Explainer-With Bluesky, Jack Dorsey has another go at Twitter-like service

Illustration shows Bluesky social network logo

(Reuters) - Jack Dorsey is taking another whack at a Twitter-like service with a new social media platform called Bluesky.

The service is gaining traction among Twitter power users, attracting prominent personalities including U.S. Congresswoman Alexandria Ocasio-Cortez.

Bluesky, which bears similarities to the blue bird platform, is the latest in a long list of apps that are looking to steal Twitter's thunder after Elon Musk's chaotic takeover of the company.

Here are some details on the service:

What is Bluesky?

It's a text-focused social media service launched for select users in February. Users can post short messages of up to 300 characters, and pictures. There is no support for videos and direct messages, or DMs, so far.

Bluesky runs on a decentralized framework, similar to social network Mastodon. It allows users to build independent social media experiences and users can join a specific "server", which has its own unique set of rules, interests and participants.

How does it compare to Twitter?

Bluesky offers a similar experience to Twitter - people create profiles and post short messages with text and images. On the timeline, Bluesky has "What's hot" and "Following" feed, similar to the curated "For You" and the chronological "Following" feeds on Twitter.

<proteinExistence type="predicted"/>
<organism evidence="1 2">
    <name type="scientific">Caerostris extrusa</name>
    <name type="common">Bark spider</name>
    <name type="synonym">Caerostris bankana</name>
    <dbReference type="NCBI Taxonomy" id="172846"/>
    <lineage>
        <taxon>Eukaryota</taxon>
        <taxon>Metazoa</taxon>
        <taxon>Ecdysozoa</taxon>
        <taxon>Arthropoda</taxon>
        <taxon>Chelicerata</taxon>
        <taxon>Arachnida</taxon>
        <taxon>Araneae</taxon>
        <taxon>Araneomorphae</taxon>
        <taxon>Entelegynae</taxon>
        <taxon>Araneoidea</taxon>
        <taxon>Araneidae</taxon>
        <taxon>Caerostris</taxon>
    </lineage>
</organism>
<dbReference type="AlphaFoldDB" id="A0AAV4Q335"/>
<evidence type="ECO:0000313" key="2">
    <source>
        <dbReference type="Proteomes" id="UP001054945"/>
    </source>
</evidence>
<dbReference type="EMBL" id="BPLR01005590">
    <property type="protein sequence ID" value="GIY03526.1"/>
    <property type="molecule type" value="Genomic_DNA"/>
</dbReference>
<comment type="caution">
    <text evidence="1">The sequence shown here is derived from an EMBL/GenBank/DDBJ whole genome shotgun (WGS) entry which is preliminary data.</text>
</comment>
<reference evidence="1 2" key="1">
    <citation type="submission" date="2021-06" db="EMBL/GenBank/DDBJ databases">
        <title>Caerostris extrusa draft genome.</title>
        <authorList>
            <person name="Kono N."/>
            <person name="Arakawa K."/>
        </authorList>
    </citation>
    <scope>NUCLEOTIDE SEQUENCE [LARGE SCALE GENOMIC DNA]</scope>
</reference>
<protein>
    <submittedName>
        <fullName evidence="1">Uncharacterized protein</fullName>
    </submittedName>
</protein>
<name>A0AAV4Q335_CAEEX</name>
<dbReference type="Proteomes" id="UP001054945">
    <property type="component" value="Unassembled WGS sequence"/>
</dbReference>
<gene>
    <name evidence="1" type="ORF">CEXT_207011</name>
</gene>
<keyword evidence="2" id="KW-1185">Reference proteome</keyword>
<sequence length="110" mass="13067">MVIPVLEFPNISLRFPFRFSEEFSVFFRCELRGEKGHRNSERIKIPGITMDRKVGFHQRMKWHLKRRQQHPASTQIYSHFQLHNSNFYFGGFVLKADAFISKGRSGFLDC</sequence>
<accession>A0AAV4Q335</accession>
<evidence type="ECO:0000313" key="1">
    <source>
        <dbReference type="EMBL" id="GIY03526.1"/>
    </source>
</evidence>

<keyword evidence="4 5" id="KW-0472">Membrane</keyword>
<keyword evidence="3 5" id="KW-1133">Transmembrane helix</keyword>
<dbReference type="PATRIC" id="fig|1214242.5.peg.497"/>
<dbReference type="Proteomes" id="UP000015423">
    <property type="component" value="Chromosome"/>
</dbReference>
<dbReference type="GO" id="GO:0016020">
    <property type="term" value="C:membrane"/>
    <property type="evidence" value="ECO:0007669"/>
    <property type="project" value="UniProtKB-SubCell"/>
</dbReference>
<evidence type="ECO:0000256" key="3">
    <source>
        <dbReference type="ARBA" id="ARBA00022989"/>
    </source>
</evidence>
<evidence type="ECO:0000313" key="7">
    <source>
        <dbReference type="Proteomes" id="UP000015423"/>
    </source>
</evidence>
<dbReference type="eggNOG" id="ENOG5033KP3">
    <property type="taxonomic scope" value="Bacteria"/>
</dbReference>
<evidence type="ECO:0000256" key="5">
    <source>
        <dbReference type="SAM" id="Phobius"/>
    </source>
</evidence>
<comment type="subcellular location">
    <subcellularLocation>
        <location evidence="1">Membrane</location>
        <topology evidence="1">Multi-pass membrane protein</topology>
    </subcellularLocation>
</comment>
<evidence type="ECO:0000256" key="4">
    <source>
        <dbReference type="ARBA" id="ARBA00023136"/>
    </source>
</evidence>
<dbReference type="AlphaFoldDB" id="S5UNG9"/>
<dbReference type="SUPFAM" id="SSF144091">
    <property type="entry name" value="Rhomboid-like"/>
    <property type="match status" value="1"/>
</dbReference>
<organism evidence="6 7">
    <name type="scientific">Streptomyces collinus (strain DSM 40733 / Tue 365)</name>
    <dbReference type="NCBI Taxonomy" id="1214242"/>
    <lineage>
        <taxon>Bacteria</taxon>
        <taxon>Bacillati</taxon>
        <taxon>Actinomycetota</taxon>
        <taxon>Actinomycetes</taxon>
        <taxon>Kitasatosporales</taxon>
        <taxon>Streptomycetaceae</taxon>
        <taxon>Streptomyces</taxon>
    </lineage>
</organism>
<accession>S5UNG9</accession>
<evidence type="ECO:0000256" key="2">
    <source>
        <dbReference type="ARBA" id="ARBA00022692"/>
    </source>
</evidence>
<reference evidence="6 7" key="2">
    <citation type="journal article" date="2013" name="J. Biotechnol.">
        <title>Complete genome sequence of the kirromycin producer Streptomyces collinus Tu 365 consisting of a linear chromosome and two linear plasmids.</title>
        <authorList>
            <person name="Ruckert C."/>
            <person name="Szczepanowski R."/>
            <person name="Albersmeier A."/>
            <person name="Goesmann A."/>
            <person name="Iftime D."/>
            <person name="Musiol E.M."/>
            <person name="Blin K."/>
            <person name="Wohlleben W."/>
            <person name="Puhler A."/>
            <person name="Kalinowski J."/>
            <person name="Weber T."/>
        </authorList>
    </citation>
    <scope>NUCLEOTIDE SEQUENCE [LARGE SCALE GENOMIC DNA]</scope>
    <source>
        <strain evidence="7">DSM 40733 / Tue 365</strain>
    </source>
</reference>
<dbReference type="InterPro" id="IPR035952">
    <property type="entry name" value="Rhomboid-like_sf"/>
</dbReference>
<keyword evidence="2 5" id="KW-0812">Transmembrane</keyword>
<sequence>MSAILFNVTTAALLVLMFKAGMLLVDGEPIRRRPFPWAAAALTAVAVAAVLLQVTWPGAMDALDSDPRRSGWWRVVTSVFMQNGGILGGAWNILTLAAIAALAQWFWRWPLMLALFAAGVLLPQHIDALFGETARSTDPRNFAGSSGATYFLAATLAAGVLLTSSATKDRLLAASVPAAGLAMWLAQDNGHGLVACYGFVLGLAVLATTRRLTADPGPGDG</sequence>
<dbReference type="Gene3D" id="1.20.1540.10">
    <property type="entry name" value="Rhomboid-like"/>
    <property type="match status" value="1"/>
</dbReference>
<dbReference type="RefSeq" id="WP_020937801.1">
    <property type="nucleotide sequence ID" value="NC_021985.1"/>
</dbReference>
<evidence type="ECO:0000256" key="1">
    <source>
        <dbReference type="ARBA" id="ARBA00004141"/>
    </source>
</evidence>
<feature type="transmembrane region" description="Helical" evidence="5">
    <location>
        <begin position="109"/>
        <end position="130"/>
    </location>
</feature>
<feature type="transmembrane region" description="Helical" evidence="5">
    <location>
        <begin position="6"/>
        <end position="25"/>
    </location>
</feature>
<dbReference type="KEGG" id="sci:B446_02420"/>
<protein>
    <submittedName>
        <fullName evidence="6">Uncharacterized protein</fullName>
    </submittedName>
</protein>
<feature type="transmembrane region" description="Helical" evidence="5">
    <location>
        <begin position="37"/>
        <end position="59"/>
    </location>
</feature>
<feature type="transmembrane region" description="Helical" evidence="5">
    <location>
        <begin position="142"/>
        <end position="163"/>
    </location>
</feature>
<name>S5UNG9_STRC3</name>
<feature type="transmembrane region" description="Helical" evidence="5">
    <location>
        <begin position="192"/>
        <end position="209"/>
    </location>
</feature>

Unlike Twitter, Bluesky's core framework allows for various customizations. "Instead of one site running the network, you can have many sites. It means you get a choice of provider, and individuals and businesses can self-host if they want," it said in a blog post in October.

Who is behind Bluesky?

It was started by Dorsey as a project within Twitter in 2019 and was set up as an independent company in 2022. As of April 2022, it had raised $13 million from Twitter.

Dorsey, Jeremie Miller, the inventor of communication protocol Jabber/XMPP, and Jay Graber, CEO of Bluesky, are its board members.

Is Bluesky taking on Twitter?

Too soon to say. The company told Bloomberg News it had over 40,000 users.

The company began to sign up users on the wait-list early this year and announced its biggest single-day jump last week.

While its user base is still small, Bluesky has attracted many power users including writer and comedian Dril, following frustrations with Musk's management of Twitter and the recent changes to the platform.

(Reporting by Yuvraj Malik and Samrhitha Arunasalam in Bengaluru; Editing by Anil D'Silva)